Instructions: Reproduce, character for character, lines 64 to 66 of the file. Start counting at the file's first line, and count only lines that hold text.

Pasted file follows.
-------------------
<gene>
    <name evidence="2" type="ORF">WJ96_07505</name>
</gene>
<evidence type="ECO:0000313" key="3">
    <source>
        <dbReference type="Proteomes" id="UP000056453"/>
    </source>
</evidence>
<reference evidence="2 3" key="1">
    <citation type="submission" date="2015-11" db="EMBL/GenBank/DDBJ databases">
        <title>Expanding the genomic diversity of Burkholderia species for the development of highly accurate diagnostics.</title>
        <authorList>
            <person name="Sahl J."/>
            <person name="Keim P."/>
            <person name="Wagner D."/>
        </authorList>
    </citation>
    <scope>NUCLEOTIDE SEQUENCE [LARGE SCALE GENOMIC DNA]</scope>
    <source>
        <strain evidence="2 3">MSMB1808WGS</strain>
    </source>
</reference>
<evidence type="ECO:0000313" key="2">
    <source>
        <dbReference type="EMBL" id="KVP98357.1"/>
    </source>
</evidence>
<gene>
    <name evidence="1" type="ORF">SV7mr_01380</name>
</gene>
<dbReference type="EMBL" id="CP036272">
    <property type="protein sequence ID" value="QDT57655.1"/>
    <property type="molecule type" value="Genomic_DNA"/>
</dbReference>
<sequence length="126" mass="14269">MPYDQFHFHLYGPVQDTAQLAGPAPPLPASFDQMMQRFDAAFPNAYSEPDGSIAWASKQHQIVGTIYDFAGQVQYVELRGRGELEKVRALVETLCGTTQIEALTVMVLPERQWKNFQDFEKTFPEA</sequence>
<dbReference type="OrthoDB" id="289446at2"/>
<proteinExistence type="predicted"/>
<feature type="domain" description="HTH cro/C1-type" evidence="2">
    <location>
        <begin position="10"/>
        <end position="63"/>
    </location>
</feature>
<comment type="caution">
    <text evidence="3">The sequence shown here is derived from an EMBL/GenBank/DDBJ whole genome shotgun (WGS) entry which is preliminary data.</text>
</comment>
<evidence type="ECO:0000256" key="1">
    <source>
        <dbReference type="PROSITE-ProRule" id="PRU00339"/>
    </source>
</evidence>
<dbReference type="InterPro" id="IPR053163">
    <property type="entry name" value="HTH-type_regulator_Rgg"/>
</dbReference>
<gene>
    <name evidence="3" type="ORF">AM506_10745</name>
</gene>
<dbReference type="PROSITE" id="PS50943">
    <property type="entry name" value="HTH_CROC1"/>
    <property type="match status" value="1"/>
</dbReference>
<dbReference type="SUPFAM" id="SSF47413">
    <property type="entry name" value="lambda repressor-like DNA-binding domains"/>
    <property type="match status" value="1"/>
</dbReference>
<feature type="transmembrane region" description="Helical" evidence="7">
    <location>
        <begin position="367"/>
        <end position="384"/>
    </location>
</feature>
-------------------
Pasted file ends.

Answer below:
    <property type="match status" value="1"/>
</dbReference>
<feature type="transmembrane region" description="Helical" evidence="7">